Tom Hanks, Robin Wright, Sally Field, Gary Sinese, Michael Conner Humphreys
Directed by Robert Zemeckis
Forrest Gump is a movie heart-breaker of oddball wit and startling grace. There's talk of another Oscar for Tom Hanks, who is unforgettable as the sweet-natured, shabbily treated simpleton of the title. The Academy is a sucker for honoring afflicted heroes. In Hollywood, it's always raining rain men. Credit Hanks for not overplaying his hand. He brings a touching gravity to the role of an idiot savant from the South who finds strength in God, country, his childhood pal, Jenny (Robin Wright), and his good mama (Sally Field). When Forrest falls a few IQ points shy of minimal school requirements, Mama knows who to sleep with to bend the rules. Her son has a gift. As Forrest makes his pilgrim's progress from the '50s to the '80s, he becomes a college football star, a Vietnam war hero, a shrimp tycoon and even a father.
Taking a cue from Zelig, director Robert Zemeckis places Forrest in a vivid historical context — he talks with JFK, LBJ and Nixon, among other luminaries. The effects dazzle, though never at the expense of the story. Winston Groom, who wrote the 1986 novel, saw Forrest as a modern Candide, an optimist in the face of strong opposing evidence. But Groom is no Voltaire, and neither is screenwriter Eric Roth (Mr. Jones, Memories of Me), who blunts his satire with choking sentiment. It's Hanks who brings humor and unforced humanity to the literary conceit of Forrest, though the slim actor scarcely resembles the 6-foot-6-inch, 240-pound bruiser of the book.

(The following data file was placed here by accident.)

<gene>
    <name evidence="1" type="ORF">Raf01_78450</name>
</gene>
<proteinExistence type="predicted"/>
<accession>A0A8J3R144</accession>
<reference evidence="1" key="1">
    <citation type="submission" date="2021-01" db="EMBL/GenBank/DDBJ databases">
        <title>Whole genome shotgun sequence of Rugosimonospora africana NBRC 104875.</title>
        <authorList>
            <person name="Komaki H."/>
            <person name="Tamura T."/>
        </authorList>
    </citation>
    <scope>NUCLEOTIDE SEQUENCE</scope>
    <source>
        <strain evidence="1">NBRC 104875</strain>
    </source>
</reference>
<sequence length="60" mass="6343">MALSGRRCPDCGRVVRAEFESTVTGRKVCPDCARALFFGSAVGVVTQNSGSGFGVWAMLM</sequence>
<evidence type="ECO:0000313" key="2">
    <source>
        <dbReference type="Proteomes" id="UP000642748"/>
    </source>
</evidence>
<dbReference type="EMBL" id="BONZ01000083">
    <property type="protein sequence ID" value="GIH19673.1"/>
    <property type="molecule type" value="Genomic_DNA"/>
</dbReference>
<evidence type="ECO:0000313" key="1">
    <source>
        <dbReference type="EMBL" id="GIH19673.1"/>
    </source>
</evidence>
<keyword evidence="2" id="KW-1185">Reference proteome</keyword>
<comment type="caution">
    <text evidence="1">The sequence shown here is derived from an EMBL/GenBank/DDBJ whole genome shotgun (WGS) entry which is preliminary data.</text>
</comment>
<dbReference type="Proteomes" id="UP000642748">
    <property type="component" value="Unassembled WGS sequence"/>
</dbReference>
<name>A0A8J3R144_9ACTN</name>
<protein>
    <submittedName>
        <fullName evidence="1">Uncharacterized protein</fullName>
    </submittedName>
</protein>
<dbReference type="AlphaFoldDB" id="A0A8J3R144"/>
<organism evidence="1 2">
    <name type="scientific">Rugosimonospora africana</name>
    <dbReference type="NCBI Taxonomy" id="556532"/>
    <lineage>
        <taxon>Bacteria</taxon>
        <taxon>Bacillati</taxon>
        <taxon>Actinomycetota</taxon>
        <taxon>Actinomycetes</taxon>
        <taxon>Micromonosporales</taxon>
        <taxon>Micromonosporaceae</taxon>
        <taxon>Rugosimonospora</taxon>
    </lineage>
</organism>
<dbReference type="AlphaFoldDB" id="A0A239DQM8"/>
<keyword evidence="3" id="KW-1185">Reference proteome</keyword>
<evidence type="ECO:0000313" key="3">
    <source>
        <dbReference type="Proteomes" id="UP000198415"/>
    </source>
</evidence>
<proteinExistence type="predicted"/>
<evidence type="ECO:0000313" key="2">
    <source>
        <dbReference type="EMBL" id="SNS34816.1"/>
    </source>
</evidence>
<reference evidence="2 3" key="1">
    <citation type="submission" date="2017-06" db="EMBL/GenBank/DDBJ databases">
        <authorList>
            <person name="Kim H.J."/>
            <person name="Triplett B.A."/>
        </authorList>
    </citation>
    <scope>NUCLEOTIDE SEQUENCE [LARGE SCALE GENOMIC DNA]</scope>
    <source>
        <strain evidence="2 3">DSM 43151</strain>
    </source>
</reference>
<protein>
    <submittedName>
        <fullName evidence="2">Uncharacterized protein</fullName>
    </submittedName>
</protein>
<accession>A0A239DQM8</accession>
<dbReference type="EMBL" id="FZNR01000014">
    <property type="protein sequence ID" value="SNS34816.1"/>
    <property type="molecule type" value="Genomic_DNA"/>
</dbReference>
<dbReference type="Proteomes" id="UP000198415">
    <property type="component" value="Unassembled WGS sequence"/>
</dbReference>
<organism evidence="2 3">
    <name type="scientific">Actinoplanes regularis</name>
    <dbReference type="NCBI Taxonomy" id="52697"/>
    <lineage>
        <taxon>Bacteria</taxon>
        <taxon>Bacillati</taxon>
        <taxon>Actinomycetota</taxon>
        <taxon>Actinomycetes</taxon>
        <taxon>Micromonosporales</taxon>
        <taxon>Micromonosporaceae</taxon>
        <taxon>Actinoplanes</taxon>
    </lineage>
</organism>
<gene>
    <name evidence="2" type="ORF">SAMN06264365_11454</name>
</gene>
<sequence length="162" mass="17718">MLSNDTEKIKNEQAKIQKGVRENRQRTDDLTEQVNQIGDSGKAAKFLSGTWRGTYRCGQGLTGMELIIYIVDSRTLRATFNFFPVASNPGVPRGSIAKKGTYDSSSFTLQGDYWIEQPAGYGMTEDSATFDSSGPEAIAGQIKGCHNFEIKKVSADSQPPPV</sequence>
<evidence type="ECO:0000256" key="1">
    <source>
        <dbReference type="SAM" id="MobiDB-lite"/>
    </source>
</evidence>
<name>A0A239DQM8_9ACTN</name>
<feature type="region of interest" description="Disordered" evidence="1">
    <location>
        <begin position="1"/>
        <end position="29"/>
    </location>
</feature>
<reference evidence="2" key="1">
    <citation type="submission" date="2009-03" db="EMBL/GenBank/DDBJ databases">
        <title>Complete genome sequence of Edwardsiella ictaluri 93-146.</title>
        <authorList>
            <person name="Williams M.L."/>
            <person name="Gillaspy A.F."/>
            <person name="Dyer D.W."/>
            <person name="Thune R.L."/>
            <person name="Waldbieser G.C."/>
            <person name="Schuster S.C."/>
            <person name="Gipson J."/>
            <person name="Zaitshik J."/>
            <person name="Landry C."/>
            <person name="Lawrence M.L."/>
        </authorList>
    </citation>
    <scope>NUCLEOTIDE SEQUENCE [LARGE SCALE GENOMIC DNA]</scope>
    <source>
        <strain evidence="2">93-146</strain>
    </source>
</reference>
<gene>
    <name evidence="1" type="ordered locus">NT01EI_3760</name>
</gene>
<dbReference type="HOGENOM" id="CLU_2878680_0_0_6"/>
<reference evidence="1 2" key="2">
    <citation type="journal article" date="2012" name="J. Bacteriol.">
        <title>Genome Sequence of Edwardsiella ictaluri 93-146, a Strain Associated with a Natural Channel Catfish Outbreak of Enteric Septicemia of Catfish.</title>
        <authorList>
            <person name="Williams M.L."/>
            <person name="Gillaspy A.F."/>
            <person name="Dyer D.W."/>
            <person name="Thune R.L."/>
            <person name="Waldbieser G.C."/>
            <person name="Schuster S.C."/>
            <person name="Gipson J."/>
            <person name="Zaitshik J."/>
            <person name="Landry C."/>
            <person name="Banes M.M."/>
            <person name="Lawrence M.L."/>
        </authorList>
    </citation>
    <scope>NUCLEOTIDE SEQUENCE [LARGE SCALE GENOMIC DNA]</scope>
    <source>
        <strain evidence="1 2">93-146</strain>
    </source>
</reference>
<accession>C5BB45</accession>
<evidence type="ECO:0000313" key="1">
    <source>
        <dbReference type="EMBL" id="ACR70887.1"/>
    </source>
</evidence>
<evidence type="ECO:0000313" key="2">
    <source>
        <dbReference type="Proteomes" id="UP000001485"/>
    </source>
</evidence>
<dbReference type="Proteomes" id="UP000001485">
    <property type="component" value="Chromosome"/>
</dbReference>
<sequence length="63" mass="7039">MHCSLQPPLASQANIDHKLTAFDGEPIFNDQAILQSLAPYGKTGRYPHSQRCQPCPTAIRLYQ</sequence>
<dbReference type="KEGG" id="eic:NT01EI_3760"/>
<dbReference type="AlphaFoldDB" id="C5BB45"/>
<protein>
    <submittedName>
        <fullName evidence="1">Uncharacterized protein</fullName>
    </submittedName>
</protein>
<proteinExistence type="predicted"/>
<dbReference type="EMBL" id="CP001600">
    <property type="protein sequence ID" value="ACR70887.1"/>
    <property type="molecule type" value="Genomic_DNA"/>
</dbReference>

In a college dorm with Jenny, who lets him touch her breast, the virginal Forrest ejaculates instantly, losing her interest and his self-respect. In the Army, Forrest saves his captain (Gary Sinise), whose legs are later amputated, and the captain resents him. Forrest is everything we admire in the American character — honest, brave, loyal — and the film's fierce irony is that nobody can stay around him for long.
Zemeckis doesn't fall into the trap of using Forrest as an ad for arrested development. He knows the limits of a holy fool who can't understand the hypocrisy of postwar America that this picaresque epic so powerfully reveals. The peace-love pretensions of the '60s are skewered as neatly as the greed decades that follow. But there is something of Forrest that Zemeckis would like to see rub off on us: his capacity for hope. It's an ambitious goal in this age of rampant cynicism. Godspeed.
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